# spherical

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• September 5th 2008, 06:26 AM
Apprentice123
spherical
Doubts with the response

To determine the equation of the sphere that passes in A and B, and has straight center in s
$A(0,4,3)$ $B(1,1,-5)$
(s):
$x=z+2$
$y=z-3$

My solution:
For the straight, center: $C(1,1,1)$

$R=d(C,A)=\sqrt{14}$

The equation is:
$(x-1)^2+(y-1)^2+(z-1)^2=14$

BUT THE ANSWER IS:
$(x-3)^2+(y+2)^2+(z-1)^2=49$
• September 5th 2008, 07:04 AM
Laurent
How did you find the center ? It is supposed to lie on the line S, so it must satisfy both equations, which it does'nt.

The center must be equidistant from A and B, and satisfy the two equations. This makes 3 equations, allowing you to find the three components of the center.

Laurent.
• September 5th 2008, 09:20 AM
Plato
Each of the points is the same distance from the center.
So solve $\left( {z + 2} \right)^2 + \left( {z - 7} \right)^2 + \left( {z - 8} \right)^2 = \left( {z + 1} \right)^2 + \left( {z - 4} \right)^2 + \left( {z + 5} \right)^2$.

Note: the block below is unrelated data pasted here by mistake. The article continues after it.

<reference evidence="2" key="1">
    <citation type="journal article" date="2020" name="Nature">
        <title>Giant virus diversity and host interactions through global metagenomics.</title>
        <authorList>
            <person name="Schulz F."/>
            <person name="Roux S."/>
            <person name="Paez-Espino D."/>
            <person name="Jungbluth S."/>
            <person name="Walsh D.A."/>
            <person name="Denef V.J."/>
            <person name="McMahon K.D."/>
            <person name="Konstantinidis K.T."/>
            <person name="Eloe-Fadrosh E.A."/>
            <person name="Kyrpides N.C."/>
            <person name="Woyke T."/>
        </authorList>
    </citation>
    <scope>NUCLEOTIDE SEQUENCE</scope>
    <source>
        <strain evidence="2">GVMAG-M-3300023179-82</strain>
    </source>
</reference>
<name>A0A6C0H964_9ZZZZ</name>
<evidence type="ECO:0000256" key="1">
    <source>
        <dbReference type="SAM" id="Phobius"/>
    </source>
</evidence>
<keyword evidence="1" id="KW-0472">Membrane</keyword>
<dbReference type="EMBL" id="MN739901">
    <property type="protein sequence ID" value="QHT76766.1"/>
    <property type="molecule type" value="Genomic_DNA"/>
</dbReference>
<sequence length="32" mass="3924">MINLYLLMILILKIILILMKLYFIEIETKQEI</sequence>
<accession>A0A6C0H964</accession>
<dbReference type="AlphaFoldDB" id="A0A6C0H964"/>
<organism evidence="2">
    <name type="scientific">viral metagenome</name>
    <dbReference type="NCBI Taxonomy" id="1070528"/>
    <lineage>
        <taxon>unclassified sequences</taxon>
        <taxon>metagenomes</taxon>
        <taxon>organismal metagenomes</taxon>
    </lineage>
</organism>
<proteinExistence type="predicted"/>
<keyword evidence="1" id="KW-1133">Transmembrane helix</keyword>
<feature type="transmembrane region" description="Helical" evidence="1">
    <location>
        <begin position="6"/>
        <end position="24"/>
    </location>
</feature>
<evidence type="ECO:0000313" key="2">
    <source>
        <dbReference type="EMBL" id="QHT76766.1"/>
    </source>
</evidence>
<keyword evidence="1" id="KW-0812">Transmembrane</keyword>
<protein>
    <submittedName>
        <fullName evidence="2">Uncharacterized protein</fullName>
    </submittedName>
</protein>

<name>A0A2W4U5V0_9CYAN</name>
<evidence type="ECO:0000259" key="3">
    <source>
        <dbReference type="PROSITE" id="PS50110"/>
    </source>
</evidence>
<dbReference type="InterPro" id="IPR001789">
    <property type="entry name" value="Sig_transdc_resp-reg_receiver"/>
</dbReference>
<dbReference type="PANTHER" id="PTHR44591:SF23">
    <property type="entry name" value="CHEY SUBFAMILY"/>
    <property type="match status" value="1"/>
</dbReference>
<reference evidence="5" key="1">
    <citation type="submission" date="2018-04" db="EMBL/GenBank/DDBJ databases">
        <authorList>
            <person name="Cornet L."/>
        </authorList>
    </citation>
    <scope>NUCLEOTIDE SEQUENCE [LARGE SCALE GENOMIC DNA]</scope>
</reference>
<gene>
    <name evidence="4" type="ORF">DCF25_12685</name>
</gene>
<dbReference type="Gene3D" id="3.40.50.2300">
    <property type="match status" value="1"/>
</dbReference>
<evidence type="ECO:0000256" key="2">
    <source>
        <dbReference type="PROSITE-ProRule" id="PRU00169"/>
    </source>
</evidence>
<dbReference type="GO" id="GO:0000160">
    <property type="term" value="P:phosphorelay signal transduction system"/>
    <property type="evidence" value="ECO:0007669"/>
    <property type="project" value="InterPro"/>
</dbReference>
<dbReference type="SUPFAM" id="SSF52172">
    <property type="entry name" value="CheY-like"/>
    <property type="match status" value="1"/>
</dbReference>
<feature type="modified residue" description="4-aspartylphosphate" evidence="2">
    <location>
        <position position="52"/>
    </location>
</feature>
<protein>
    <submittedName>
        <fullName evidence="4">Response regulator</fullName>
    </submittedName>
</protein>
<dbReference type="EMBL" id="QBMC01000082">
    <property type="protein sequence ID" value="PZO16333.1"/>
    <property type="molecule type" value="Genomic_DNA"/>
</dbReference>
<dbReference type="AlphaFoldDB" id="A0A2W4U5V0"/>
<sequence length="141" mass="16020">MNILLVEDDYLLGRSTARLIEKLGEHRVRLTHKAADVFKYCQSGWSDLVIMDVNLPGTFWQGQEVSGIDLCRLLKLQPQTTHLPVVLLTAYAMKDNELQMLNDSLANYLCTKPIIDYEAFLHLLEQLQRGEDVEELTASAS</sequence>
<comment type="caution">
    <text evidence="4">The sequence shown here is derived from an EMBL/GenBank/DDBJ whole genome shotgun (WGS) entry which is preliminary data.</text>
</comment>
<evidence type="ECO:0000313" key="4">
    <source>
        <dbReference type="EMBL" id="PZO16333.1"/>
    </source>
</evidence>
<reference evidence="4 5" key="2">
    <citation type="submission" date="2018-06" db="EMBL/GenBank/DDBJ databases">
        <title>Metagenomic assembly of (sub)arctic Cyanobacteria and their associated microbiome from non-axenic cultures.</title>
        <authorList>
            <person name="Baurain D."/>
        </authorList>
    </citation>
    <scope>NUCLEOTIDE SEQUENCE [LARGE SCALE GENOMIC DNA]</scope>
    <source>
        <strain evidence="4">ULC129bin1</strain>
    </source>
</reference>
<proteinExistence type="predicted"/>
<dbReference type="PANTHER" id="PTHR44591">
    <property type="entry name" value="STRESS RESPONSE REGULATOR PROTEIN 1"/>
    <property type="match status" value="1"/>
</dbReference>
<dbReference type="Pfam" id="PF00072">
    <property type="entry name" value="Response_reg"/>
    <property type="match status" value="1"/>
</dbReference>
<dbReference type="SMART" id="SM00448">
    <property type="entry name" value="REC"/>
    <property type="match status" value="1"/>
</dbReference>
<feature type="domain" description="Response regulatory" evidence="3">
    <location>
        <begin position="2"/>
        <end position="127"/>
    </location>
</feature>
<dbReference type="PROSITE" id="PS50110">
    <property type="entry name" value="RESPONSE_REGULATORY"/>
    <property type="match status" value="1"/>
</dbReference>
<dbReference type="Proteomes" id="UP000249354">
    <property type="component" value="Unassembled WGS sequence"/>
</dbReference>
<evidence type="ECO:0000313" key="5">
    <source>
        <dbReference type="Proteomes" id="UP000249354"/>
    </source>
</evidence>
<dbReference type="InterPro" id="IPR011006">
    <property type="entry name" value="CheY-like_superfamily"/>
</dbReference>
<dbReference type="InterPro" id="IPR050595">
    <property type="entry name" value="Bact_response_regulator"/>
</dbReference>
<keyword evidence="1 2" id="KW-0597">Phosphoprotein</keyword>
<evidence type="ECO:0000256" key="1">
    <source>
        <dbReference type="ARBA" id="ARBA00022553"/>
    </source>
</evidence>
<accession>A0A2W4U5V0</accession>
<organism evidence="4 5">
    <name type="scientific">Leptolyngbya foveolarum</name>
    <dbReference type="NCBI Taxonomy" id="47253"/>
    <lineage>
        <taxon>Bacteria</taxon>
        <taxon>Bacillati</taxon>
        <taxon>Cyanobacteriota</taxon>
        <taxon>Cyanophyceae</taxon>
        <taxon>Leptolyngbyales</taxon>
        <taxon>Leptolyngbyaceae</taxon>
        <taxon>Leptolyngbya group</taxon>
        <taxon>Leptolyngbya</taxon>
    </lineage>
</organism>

If correct, you will find z=1.
Then you can find x&y on s.
• September 5th 2008, 09:28 AM
Laurent
How do you get this equation, Plato ?

A and B are at the same distance from the center O, so the coordinates $(x,y,z)$ of the center satisfy:

$x^2+(y-4)^2+(z-3)^2=(x-1)^2+(y-1)^2+(z+5)^2.$

Expand this. The squares simplify, so you get a linear equation. The equations of S provide two others, and you have a linear system of three equations in three unknowns.
• September 5th 2008, 09:31 AM
Plato
Quote:

Originally Posted by Laurent
How do you get this equation, Plato ?

It is easy to see. The center is on s. On s, x & y are defined in terms of z.
• September 5th 2008, 09:42 AM
Laurent
Well done, Plato ! This is indeed quicker to write down this way.
• September 6th 2008, 10:29 AM
Apprentice123
thanks